LONDON (Reuters) - Companies that specialize in testing food ingredients stand to gain from increased scrutiny of meat products in the wake of the horsemeat scandal that has spread across Europe since the beginning of the year.
Customers that routinely send samples to check on the type of meat in products don’t seem to be affected, said Bert Popping, director of scientific development at Eurofins. “But we’re seeing more samples coming now from companies that have not previously tested those parameters.”
Eurofins did the tests which helped to confirm the presence of horse in Irish-produced burgers that sparked the scandal.
The discovery of horsemeat in imported beef products in Britain, blamed by government ministers on “an international criminal conspiracy,” has prompted investigations into products and suppliers and calls for tighter regulation.
British and European Union officials will meet in Brussels on Wednesday to decide how to deal with the situation involving several countries in a complex supply chain across the continent.
British Environment Secretary Owen Paterson held meetings on Tuesday with the British Institute of Grocery Distributors to discuss standards for the regular testing of meat products by retailers and what will happen in future.
Any new regulation or tougher enforcement of existing European rules would be a boon to the highly-specialized food testing sector.
“Within the support services group as a whole, regulation is what they thrive on ... it’s what drives the whole industry,” Robin Speakman, an analyst from Shore Capital, said.
British retailers have already been told by regulators to conduct more authenticity tests on beef products, such as beefburgers, meatballs and lasagne, by Friday. As a result, Intertek (ITRK.L) has seen more business at its food laboratory in Stoke-on-Trent.
“The current demand we are seeing is focused around identification of the cause and scale of the current issue,” Chetan Parmar, Intertek vice president of food services, said.
“The medium and longer-term effect on our business, as with all quality scares, depends on the sustained response by the industry and regulators,” he added.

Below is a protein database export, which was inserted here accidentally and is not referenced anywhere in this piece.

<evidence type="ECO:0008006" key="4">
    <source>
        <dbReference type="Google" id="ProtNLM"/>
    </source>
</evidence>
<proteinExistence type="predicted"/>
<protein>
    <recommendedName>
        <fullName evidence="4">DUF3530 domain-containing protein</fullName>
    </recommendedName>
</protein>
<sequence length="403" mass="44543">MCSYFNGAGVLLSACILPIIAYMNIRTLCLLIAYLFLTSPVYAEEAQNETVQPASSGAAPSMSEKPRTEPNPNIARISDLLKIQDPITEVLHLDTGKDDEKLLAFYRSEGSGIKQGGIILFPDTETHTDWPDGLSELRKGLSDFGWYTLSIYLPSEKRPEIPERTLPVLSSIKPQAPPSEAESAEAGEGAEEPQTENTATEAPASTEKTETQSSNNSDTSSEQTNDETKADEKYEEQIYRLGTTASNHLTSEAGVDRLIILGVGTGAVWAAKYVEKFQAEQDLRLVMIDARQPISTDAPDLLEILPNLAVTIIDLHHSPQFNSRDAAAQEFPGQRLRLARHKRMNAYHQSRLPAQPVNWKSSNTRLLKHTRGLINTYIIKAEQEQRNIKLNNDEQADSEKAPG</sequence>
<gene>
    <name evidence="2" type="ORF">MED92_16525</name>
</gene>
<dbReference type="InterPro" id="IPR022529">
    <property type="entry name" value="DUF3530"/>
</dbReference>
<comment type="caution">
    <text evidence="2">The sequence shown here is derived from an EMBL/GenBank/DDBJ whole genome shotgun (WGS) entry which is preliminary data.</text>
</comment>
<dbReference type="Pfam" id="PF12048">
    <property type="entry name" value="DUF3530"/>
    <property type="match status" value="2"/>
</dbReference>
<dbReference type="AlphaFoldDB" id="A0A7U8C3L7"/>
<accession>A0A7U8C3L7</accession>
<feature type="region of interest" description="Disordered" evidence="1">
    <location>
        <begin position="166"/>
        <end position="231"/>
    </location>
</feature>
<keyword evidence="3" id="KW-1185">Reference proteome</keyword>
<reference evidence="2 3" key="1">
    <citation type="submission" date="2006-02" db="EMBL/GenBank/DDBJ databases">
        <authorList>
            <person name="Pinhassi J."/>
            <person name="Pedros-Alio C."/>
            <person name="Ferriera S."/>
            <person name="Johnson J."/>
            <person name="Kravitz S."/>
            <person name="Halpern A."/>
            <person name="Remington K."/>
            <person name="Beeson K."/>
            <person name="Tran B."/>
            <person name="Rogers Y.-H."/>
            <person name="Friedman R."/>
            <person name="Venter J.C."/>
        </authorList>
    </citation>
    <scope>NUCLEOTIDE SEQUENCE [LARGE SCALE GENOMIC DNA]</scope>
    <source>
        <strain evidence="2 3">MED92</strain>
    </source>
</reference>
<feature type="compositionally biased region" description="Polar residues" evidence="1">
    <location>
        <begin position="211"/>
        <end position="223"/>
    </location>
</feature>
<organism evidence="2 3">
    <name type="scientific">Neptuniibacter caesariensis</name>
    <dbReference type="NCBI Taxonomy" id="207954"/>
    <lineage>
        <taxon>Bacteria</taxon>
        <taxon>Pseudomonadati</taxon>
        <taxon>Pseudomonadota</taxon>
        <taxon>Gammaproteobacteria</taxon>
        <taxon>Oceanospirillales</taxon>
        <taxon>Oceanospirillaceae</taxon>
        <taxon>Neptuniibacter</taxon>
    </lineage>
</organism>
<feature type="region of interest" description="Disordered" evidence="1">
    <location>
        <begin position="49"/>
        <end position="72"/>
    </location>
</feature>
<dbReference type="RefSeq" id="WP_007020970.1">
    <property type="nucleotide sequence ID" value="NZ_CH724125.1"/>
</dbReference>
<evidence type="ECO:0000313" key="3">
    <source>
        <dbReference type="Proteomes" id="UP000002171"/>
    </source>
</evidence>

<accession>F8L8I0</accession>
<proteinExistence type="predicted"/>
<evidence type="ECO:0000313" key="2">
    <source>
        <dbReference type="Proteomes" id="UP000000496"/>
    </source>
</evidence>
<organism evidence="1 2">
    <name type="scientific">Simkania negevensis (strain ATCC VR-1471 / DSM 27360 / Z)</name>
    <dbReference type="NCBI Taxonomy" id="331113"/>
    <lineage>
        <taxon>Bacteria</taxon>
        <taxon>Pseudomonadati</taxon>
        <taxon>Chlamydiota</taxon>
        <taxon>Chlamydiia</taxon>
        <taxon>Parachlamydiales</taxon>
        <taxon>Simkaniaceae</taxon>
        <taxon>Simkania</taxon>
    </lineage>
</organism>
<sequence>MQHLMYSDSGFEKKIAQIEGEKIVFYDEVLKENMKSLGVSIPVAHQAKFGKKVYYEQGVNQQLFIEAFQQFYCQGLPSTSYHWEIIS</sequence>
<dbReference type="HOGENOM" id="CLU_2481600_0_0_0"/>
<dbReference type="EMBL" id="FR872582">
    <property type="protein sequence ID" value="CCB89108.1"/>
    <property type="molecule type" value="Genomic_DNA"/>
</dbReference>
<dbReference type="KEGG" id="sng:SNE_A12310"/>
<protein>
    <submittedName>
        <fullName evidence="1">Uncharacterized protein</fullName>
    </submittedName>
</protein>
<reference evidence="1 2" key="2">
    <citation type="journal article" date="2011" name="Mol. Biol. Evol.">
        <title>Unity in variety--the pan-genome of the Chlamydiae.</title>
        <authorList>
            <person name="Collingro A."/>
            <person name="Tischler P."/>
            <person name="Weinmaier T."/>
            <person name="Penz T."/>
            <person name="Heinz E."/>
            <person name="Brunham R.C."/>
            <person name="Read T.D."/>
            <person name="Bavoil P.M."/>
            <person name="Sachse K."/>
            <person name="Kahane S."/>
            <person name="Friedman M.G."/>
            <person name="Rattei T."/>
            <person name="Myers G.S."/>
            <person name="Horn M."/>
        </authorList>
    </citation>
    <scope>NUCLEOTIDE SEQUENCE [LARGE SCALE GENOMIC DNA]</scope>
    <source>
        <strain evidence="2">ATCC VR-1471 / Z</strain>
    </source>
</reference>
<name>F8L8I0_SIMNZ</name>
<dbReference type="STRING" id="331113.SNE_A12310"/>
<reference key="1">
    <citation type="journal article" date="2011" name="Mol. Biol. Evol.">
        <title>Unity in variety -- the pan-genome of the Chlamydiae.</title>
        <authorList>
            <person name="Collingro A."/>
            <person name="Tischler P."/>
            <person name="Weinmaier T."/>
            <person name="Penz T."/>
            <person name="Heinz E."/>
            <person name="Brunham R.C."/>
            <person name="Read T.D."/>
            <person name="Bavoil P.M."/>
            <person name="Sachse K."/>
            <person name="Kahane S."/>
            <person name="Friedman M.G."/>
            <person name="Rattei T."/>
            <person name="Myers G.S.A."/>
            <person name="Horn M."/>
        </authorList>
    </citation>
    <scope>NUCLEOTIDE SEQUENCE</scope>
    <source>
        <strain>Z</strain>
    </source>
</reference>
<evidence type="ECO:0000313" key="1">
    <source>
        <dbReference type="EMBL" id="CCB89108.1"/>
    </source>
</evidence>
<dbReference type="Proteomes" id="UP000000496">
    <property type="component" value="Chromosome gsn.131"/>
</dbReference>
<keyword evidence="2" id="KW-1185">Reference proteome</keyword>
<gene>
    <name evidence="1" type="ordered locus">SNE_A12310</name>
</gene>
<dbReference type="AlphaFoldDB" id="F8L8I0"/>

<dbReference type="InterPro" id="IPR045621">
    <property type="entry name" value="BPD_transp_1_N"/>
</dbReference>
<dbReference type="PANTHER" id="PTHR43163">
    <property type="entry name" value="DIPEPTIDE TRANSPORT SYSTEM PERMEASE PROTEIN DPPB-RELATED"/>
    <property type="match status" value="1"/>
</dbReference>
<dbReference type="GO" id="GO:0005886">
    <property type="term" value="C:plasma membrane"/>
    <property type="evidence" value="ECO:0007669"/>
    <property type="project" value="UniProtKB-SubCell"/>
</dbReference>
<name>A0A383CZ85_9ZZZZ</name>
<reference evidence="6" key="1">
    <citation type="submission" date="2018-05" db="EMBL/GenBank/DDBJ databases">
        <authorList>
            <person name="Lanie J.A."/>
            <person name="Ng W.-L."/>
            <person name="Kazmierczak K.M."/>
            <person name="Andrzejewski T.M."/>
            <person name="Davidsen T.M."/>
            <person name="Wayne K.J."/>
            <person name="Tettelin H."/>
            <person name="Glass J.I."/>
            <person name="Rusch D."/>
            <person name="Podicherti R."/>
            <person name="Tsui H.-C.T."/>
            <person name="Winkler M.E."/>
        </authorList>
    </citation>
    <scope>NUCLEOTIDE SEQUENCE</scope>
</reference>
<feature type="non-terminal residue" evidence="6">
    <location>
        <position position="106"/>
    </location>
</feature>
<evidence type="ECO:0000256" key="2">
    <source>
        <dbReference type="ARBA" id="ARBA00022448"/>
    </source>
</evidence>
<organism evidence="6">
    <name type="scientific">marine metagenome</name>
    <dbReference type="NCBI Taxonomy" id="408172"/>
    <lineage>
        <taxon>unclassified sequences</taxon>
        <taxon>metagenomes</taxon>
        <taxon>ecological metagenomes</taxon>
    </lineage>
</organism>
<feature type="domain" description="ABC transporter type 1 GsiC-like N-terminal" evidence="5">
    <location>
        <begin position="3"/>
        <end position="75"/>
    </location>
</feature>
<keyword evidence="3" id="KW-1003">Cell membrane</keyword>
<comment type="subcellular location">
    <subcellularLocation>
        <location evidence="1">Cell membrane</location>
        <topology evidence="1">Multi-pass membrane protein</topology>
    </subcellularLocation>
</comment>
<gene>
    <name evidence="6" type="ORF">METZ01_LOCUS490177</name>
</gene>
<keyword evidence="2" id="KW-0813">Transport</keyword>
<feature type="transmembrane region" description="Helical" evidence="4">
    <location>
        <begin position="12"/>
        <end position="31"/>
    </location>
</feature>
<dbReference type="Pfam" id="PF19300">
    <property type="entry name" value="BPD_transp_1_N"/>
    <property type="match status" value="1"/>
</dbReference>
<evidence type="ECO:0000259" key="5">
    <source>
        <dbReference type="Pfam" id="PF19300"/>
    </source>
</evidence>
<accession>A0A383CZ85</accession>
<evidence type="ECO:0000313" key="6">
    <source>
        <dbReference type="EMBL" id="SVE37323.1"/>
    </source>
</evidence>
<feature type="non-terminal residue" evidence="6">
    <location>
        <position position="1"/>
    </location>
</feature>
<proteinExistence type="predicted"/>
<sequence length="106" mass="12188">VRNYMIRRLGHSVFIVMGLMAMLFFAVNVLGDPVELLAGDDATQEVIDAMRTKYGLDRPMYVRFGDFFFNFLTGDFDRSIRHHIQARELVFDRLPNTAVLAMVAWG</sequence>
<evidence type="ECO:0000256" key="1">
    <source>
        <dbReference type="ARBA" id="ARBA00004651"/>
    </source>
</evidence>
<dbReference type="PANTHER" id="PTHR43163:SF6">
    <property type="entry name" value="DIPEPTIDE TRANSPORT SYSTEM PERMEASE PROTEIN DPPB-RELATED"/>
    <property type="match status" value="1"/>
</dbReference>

Food testing currently accounts for less than 5 percent of business services group Intertek’s global revenue. In 2011, the company spent 7.3 million pounds on two food testing businesses in the UK and Chile, and opened a new laboratory in Turkey.
Will Kirkness, an analyst from Jefferies, said that the scandal could lead to a single-digit upgrade in earnings per share for Eurofins, which focuses exclusively on food testing and has an extensive network of labs and offers the greatest range of tests.
Kirkness said it would probably not move the dial for the three largest European firms SGS SGSN.VX, Bureau Veritas (BVI.PA) and Intertek, which offer food testing along with other services. But he said it was positive for industry sentiment.
Shares in each of the four companies have risen by more than 5 percent since January 15 when British retailer Tesco (TSCO.L) withdrew the first batch of beef burgers from its stores.
Eurofins’ Popping said that although he believed current food labelling regulation was adequate, better enforcement and increased awareness on the part of the companies that source products would drive new business for the company.
Speakman from Shore Capital said that although there could be changes in the UK, the biggest opportunities lay in the countries where the meat originates.
“Those specialists that have capability at the source of production are going to have the greatest opportunity, because they will be best placed to control, monitor and ensure compliance within the food chain,” he said.
But the business services sector’s biggest competitors can often be its customers which can decide to do their own testing.
“If it becomes a necessary part of compliance for the food retailers themselves, there’s a fair chance that they will want to take control themselves and perhaps have it in house,” Speakman said.
Reporting By Christine Murray. Editing by Jane Merriman